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|Title:||Rapid detection of microorganisms by peptide nucleic acids|
|Author(s):||Vieira, M. J.|
Azevedo, N. F.
|Publisher:||Universidade do Minho. Centro de Engenharia Biológica (CEB)|
|Citation:||Vieira, M. J.; Azevedo, N. F., Rapid detection of microorganisms by peptide nucleic acids. 1st Meeting of the Institute for Biotechnology and Bioengineering. Faro, Portugal, 15-16 May, 2009.|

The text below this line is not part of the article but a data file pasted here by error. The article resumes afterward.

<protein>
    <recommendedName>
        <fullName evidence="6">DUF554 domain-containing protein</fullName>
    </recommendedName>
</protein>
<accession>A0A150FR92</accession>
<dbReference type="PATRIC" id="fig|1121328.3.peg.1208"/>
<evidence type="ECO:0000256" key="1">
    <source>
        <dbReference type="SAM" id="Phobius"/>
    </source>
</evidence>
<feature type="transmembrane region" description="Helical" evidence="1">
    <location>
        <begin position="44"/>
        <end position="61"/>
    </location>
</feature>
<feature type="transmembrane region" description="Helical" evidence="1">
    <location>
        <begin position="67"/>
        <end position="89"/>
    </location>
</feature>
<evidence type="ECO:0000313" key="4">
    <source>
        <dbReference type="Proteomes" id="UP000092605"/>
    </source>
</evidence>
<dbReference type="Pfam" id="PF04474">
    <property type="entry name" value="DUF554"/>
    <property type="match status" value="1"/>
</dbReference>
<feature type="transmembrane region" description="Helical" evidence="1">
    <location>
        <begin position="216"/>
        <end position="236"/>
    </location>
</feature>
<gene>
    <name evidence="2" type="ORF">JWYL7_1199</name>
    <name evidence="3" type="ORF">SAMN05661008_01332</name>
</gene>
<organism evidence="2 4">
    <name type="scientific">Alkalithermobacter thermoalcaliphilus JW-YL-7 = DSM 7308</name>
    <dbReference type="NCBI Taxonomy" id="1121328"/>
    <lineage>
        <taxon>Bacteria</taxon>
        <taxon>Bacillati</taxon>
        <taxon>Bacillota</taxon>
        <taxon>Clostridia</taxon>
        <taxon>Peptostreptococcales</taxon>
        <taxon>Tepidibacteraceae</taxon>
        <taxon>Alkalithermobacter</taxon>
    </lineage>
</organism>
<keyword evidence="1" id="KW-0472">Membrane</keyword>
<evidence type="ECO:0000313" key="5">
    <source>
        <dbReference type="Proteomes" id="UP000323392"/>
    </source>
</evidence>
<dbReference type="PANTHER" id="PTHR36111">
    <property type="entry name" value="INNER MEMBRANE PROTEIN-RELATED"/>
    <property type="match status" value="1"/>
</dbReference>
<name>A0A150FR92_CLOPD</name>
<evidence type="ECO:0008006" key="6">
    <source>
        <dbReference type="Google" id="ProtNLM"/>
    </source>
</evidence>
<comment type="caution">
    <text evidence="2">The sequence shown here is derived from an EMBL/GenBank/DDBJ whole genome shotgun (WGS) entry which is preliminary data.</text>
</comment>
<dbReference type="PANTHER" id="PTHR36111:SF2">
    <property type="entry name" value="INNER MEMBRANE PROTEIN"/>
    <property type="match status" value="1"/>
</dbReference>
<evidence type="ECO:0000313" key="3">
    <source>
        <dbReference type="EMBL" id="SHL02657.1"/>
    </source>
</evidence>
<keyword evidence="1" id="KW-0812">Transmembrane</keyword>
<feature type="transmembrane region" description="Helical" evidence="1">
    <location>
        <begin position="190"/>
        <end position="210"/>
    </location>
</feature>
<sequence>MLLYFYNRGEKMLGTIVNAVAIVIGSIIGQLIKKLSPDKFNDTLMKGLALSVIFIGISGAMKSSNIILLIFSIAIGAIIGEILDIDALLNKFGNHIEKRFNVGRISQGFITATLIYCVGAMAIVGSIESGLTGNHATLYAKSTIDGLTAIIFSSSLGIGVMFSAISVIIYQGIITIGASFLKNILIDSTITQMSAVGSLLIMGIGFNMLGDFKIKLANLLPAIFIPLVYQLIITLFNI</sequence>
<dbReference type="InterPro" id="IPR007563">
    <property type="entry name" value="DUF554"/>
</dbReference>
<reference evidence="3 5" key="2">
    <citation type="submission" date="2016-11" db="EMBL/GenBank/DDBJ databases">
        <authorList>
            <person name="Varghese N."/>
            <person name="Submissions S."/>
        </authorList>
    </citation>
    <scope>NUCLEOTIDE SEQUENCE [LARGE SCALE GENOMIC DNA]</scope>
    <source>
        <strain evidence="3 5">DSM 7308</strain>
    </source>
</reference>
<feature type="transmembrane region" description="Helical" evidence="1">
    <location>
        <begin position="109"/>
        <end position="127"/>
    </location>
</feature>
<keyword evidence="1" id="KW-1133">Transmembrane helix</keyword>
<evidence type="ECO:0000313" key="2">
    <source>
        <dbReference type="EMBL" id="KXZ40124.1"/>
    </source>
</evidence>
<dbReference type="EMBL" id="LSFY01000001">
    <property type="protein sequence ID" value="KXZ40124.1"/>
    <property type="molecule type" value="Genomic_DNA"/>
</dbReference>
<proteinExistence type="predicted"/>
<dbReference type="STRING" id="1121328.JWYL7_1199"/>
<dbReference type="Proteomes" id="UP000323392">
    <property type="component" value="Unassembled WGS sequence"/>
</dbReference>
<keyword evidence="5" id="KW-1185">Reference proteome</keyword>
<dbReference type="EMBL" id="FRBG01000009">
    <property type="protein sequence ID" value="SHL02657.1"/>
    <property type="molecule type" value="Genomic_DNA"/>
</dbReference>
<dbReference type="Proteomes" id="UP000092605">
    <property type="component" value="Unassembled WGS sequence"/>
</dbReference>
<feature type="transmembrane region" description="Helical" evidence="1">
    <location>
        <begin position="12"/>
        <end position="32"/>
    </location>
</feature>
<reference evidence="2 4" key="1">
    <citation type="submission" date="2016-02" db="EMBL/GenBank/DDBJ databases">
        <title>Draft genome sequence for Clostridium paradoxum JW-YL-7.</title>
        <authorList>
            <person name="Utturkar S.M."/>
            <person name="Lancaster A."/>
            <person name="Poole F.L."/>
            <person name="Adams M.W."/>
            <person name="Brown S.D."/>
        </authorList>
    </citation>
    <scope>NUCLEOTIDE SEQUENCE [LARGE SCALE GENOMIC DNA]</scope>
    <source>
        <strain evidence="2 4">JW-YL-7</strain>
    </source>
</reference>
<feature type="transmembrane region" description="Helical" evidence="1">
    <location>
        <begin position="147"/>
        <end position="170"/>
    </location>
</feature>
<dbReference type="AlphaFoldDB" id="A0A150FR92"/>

|Abstract(s):||Peptide nucleic acid (PNA) molecules are DNA mimics, where the negatively charged sugarphosphate backbone is replaced by an achiral, neutral polyamide backbone formed by repetitive units of N–(2-aminoethyl) glycine. Due to their superior hybridization properties, PNA probes to detect pathogens by fluorescence in situ hybridization (FISH) have been challenging DNA probes over the last few years. In our lab, we have already designed and developed several new probes for the specific detection of bacterial species such as Helicobacter pylori, Cronobacter spp., Staphylococcus epidermidis, Salmonella spp. and Proteus spp. [1, 2]. During development and validation, probes are tested against several related species, and have been shown to be highly specific for the microorganisms of interest. All techniques were optimized in slides and then adapted for different types of samples, depending on the microorganism: H. pylori probe has been developed to work on gastric biopsies and will soon be tested in a clinical trial for a potentially commercial application; Cronobacter spp. is a major contaminant of milk-based powdered infant formula, and as such a probe to detect the pathogen after pre-enrichment of contaminated milk was devised; S. epidermidis, which is frequently present on the skin of humans, had methods developed for its identification in blood samples and catheters; and analysis of interest for Salmonella and Proteus spp. included pipes of drinking water distribution systems and urinary samples. Future work with PNA probes will involve simultaneous detection of several species in a single sample and quantitative signal detection by flow cytometry.|
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